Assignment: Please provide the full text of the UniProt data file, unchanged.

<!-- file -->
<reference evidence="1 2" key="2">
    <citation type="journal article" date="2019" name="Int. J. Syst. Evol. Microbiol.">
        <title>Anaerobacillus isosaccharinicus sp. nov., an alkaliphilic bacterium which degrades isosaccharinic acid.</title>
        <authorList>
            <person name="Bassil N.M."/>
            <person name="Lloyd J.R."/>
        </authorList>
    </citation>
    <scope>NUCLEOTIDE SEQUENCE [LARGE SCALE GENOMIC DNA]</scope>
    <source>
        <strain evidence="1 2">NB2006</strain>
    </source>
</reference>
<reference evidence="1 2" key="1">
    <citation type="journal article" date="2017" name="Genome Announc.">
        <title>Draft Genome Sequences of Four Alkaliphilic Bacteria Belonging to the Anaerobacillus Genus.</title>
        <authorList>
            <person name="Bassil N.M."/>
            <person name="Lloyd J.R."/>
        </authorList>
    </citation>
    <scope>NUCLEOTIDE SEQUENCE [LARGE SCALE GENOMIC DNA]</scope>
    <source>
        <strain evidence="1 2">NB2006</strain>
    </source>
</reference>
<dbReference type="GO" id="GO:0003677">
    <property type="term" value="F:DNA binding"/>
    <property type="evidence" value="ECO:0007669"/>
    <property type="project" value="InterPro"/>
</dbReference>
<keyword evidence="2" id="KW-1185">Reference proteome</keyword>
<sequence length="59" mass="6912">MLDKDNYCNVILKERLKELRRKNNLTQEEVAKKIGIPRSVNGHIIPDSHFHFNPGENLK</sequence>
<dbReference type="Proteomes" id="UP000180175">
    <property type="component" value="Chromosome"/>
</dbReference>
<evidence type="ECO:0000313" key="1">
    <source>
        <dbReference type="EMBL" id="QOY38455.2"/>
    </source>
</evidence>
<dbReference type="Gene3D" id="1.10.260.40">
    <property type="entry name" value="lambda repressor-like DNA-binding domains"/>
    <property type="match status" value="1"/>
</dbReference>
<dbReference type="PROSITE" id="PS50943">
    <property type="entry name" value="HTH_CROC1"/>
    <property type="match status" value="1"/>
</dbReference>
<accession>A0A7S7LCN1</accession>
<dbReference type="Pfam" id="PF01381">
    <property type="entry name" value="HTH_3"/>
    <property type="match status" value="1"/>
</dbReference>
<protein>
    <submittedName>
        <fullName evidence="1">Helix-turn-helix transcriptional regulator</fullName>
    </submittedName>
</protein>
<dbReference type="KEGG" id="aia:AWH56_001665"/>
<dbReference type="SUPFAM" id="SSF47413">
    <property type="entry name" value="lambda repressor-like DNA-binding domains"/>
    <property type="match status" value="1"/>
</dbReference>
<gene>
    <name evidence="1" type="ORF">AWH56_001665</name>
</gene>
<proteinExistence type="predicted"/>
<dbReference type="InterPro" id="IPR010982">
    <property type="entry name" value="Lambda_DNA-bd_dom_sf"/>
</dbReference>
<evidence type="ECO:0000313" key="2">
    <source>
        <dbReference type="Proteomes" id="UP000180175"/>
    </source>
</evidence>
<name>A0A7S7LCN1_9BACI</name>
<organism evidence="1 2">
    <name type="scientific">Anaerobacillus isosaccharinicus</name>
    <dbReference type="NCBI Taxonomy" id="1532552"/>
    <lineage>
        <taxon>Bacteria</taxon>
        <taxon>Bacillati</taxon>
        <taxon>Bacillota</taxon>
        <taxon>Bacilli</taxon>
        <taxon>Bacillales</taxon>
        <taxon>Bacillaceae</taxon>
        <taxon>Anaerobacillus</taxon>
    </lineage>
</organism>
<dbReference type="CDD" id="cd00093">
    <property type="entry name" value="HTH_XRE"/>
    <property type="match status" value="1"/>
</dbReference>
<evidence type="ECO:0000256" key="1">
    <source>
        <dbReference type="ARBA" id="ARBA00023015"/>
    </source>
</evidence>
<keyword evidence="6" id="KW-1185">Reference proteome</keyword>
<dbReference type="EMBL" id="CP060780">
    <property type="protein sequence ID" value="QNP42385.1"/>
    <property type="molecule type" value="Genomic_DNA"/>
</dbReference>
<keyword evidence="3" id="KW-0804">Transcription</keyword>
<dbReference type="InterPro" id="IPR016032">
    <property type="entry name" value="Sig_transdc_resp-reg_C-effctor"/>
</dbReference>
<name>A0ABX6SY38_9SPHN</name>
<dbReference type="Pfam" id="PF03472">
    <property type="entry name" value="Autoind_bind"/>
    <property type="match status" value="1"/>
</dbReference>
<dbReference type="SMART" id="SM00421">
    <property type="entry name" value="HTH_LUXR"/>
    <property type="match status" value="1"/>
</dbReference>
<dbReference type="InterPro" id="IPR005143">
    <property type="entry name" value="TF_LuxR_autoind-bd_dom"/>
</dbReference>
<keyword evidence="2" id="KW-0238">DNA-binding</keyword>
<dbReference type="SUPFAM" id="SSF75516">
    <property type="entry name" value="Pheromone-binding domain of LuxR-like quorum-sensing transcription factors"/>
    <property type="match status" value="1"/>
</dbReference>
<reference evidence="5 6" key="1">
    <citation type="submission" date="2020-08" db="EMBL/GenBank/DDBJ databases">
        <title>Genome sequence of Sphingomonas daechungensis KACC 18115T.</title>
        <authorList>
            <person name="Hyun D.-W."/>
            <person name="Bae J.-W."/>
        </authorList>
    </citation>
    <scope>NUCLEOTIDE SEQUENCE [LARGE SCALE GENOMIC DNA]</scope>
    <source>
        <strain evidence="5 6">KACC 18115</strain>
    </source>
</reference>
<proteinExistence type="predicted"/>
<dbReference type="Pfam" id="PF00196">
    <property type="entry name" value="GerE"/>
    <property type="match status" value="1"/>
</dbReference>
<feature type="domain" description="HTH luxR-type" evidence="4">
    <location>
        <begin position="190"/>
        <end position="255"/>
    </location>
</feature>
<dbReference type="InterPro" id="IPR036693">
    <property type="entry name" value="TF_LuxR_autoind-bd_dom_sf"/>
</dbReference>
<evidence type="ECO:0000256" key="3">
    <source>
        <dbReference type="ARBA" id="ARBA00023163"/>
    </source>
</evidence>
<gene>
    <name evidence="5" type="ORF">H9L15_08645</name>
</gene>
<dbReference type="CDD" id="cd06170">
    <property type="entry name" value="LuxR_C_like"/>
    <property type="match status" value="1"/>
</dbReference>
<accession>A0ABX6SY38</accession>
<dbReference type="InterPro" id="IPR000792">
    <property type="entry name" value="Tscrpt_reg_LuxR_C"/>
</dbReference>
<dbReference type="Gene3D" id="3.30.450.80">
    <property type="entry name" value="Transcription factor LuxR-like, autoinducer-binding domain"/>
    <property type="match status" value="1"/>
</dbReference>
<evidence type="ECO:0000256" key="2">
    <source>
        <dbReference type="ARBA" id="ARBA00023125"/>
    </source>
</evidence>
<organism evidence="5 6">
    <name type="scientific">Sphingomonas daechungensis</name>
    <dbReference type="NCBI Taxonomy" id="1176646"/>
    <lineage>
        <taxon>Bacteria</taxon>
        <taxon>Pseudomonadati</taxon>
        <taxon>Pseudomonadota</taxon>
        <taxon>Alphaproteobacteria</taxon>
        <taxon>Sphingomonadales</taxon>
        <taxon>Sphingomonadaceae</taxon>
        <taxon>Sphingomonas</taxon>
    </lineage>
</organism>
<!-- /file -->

<reference evidence="1 2" key="2">
    <citation type="journal article" date="2019" name="Int. J. Syst. Evol. Microbiol.">
        <title>Anaerobacillus isosaccharinicus sp. nov., an alkaliphilic bacterium which degrades isosaccharinic acid.</title>
        <authorList>
            <person name="Bassil N.M."/>
            <person name="Lloyd J.R."/>
        </authorList>
    </citation>
    <scope>NUCLEOTIDE SEQUENCE [LARGE SCALE GENOMIC DNA]</scope>
    <source>
        <strain evidence="1 2">NB2006</strain>
    </source>
</reference>
<reference evidence="1 2" key="1">
    <citation type="journal article" date="2017" name="Genome Announc.">
        <title>Draft Genome Sequences of Four Alkaliphilic Bacteria Belonging to the Anaerobacillus Genus.</title>
        <authorList>
            <person name="Bassil N.M."/>
            <person name="Lloyd J.R."/>
        </authorList>
    </citation>
    <scope>NUCLEOTIDE SEQUENCE [LARGE SCALE GENOMIC DNA]</scope>
    <source>
        <strain evidence="1 2">NB2006</strain>
    </source>
</reference>
<dbReference type="GO" id="GO:0003677">
    <property type="term" value="F:DNA binding"/>
    <property type="evidence" value="ECO:0007669"/>
    <property type="project" value="InterPro"/>
</dbReference>
<keyword evidence="2" id="KW-1185">Reference proteome</keyword>
<sequence length="59" mass="6912">MLDKDNYCNVILKERLKELRRKNNLTQEEVAKKIGIPRSVNGHIIPDSHFHFNPGENLK</sequence>
<dbReference type="Proteomes" id="UP000180175">
    <property type="component" value="Chromosome"/>
</dbReference>
<evidence type="ECO:0000313" key="1">
    <source>
        <dbReference type="EMBL" id="QOY38455.2"/>
    </source>
</evidence>
<dbReference type="Gene3D" id="1.10.260.40">
    <property type="entry name" value="lambda repressor-like DNA-binding domains"/>
    <property type="match status" value="1"/>
</dbReference>
<dbReference type="PROSITE" id="PS50943">
    <property type="entry name" value="HTH_CROC1"/>
    <property type="match status" value="1"/>
</dbReference>
<accession>A0A7S7LCN1</accession>
<dbReference type="Pfam" id="PF01381">
    <property type="entry name" value="HTH_3"/>
    <property type="match status" value="1"/>
</dbReference>
<protein>
    <submittedName>
        <fullName evidence="1">Helix-turn-helix transcriptional regulator</fullName>
    </submittedName>
</protein>
<dbReference type="KEGG" id="aia:AWH56_001665"/>
<dbReference type="SUPFAM" id="SSF47413">
    <property type="entry name" value="lambda repressor-like DNA-binding domains"/>
    <property type="match status" value="1"/>
</dbReference>
<gene>
    <name evidence="1" type="ORF">AWH56_001665</name>
</gene>
<proteinExistence type="predicted"/>
<dbReference type="InterPro" id="IPR010982">
    <property type="entry name" value="Lambda_DNA-bd_dom_sf"/>
</dbReference>
<evidence type="ECO:0000313" key="2">
    <source>
        <dbReference type="Proteomes" id="UP000180175"/>
    </source>
</evidence>
<name>A0A7S7LCN1_9BACI</name>
<organism evidence="1 2">
    <name type="scientific">Anaerobacillus isosaccharinicus</name>
    <dbReference type="NCBI Taxonomy" id="1532552"/>
    <lineage>
        <taxon>Bacteria</taxon>
        <taxon>Bacillati</taxon>
        <taxon>Bacillota</taxon>
        <taxon>Bacilli</taxon>
        <taxon>Bacillales</taxon>
        <taxon>Bacillaceae</taxon>
        <taxon>Anaerobacillus</taxon>
    </lineage>
</organism>
<dbReference type="CDD" id="cd00093">
    <property type="entry name" value="HTH_XRE"/>
    <property type="match status" value="1"/>
</dbReference>
<evidence type="ECO:0000256" key="1">
    <source>
        <dbReference type="ARBA" id="ARBA00023015"/>
    </source>
</evidence>
<keyword evidence="6" id="KW-1185">Reference proteome</keyword>
<dbReference type="EMBL" id="CP060780">
    <property type="protein sequence ID" value="QNP42385.1"/>
    <property type="molecule type" value="Genomic_DNA"/>
</dbReference>
<keyword evidence="3" id="KW-0804">Transcription</keyword>
<dbReference type="InterPro" id="IPR016032">
    <property type="entry name" value="Sig_transdc_resp-reg_C-effctor"/>
</dbReference>
<name>A0ABX6SY38_9SPHN</name>
<dbReference type="Pfam" id="PF03472">
    <property type="entry name" value="Autoind_bind"/>
    <property type="match status" value="1"/>
</dbReference>
<dbReference type="SMART" id="SM00421">
    <property type="entry name" value="HTH_LUXR"/>
    <property type="match status" value="1"/>
</dbReference>
<dbReference type="InterPro" id="IPR005143">
    <property type="entry name" value="TF_LuxR_autoind-bd_dom"/>
</dbReference>
<keyword evidence="2" id="KW-0238">DNA-binding</keyword>
<dbReference type="SUPFAM" id="SSF75516">
    <property type="entry name" value="Pheromone-binding domain of LuxR-like quorum-sensing transcription factors"/>
    <property type="match status" value="1"/>
</dbReference>
<reference evidence="5 6" key="1">
    <citation type="submission" date="2020-08" db="EMBL/GenBank/DDBJ databases">
        <title>Genome sequence of Sphingomonas daechungensis KACC 18115T.</title>
        <authorList>
            <person name="Hyun D.-W."/>
            <person name="Bae J.-W."/>
        </authorList>
    </citation>
    <scope>NUCLEOTIDE SEQUENCE [LARGE SCALE GENOMIC DNA]</scope>
    <source>
        <strain evidence="5 6">KACC 18115</strain>
    </source>
</reference>
<proteinExistence type="predicted"/>
<dbReference type="Pfam" id="PF00196">
    <property type="entry name" value="GerE"/>
    <property type="match status" value="1"/>
</dbReference>
<feature type="domain" description="HTH luxR-type" evidence="4">
    <location>
        <begin position="190"/>
        <end position="255"/>
    </location>
</feature>
<dbReference type="InterPro" id="IPR036693">
    <property type="entry name" value="TF_LuxR_autoind-bd_dom_sf"/>
</dbReference>
<evidence type="ECO:0000256" key="3">
    <source>
        <dbReference type="ARBA" id="ARBA00023163"/>
    </source>
</evidence>
<gene>
    <name evidence="5" type="ORF">H9L15_08645</name>
</gene>
<dbReference type="CDD" id="cd06170">
    <property type="entry name" value="LuxR_C_like"/>
    <property type="match status" value="1"/>
</dbReference>
<accession>A0ABX6SY38</accession>
<dbReference type="InterPro" id="IPR000792">
    <property type="entry name" value="Tscrpt_reg_LuxR_C"/>
</dbReference>
<dbReference type="Gene3D" id="3.30.450.80">
    <property type="entry name" value="Transcription factor LuxR-like, autoinducer-binding domain"/>
    <property type="match status" value="1"/>
</dbReference>
<evidence type="ECO:0000256" key="2">
    <source>
        <dbReference type="ARBA" id="ARBA00023125"/>
    </source>
</evidence>
<organism evidence="5 6">
    <name type="scientific">Sphingomonas daechungensis</name>
    <dbReference type="NCBI Taxonomy" id="1176646"/>
    <lineage>
        <taxon>Bacteria</taxon>
        <taxon>Pseudomonadati</taxon>
        <taxon>Pseudomonadota</taxon>
        <taxon>Alphaproteobacteria</taxon>
        <taxon>Sphingomonadales</taxon>
        <taxon>Sphingomonadaceae</taxon>
        <taxon>Sphingomonas</taxon>
    </lineage>
</organism>